The Knitting Way

I was so excited about The Knitting Way: A Guide to Spiritual Self-Discovery by Linda Skolnik and Janice MacDaniels. It was delayed from the original publication date; I even called the publisher to find out when it was shipping. I ran right out and bought it.

Never have I been so disappointed. I bought it months ago, but set it aside in disgust before I finished it. Having just read Two Sweaters for My Father, I thought I should just bite the bullet and skim to the end.

Maybe there are just too many barriers between the authors (and their experience) and I. From the introduction: “I [Skolnik] had married when I was a junior in college, working toward a BA (read: Mrs.) degree in psychology at Brooklyn College.” An Mrs. degree? Come on.

From the first chapter, “Knitting into Awareness: Escape versus Care for the Soul,” one sees that apparently “spiritual” means bad poetry:

Knitting defies a
Mass-produced culture that shuns
subsistence, handmade clothes,
clothes which will be kept forever.
This sort of activity does not
improve the GNP.

There are five more stanzas. You get the picture.

Then the chapter launches into free-association writing:

Hear the wind, the sea, and the rolling hills. Listen to the sky. Let your hands dance with the wool. Your fingers see the sheep on the gren hills. The smell of the earth that produced the grass that fed the sheep who gave their fleece lies int he wool. The sound is in the wool. Hear the waves, the sea air, the salt spray that nurtured the wild sheep in the Shetlands and Hebrides. The harmony is found there. It calls us to remember and reach for the comfort of the work of our hands.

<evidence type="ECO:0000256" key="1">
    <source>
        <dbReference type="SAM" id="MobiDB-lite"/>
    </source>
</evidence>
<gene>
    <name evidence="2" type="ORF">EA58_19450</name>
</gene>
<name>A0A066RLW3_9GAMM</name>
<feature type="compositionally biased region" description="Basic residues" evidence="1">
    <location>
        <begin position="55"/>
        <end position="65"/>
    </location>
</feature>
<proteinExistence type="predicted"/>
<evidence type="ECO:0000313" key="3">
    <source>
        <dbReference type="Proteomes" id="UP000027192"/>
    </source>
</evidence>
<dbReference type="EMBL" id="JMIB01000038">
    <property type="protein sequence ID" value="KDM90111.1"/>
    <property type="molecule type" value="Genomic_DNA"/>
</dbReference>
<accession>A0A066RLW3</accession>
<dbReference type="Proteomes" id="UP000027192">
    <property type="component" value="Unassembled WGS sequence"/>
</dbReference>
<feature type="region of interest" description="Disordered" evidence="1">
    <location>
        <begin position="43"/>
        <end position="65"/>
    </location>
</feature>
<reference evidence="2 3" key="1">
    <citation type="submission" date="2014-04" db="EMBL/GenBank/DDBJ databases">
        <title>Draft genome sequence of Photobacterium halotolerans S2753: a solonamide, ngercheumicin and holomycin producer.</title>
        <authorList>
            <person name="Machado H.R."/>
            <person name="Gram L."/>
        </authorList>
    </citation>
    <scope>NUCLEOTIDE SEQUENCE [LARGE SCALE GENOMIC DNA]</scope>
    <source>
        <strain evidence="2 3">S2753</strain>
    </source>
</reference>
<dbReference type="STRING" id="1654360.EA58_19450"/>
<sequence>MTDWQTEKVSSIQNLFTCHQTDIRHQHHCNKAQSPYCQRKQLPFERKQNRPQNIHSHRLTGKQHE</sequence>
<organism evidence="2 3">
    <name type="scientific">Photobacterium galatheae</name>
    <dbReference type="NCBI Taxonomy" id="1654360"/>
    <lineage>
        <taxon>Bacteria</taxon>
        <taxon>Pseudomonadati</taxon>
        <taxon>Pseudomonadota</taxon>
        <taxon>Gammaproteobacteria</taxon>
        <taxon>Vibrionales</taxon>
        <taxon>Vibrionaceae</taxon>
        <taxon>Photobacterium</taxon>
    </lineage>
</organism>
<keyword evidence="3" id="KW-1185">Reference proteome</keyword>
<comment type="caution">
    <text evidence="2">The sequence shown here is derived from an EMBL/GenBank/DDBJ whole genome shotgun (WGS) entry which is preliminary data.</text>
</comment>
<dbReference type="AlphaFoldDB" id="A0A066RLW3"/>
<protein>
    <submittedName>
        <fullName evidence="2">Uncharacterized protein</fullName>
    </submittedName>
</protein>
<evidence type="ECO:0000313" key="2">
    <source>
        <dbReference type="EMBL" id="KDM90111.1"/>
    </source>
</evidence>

And there’s not always much original thought. On pages 10–11:

graph 1: original writing
graph 2: quote from Brenda Ueland in Strength to Your Sword Arm
graph 3: quote from Sherry Anderson and Patricia Hopkins in The Feminine Face of God
graph 4: quote from Rene Dubos’s “masterpiece” A God Within
graph 5: “The opposite of the holy is the superficial,” according to Marc Gafni in Soul Prints. . .“
graph 6: quote from Maurice Nicoll in Living Time and the Integration of the Life
graph 7: quote from Thomas Moore in Care of the Soul
graph 8 (incomplete): continuation of Moore.

It just never got any better as far as I’m concerned. Maybe it’s just what someone else has been thirsting for.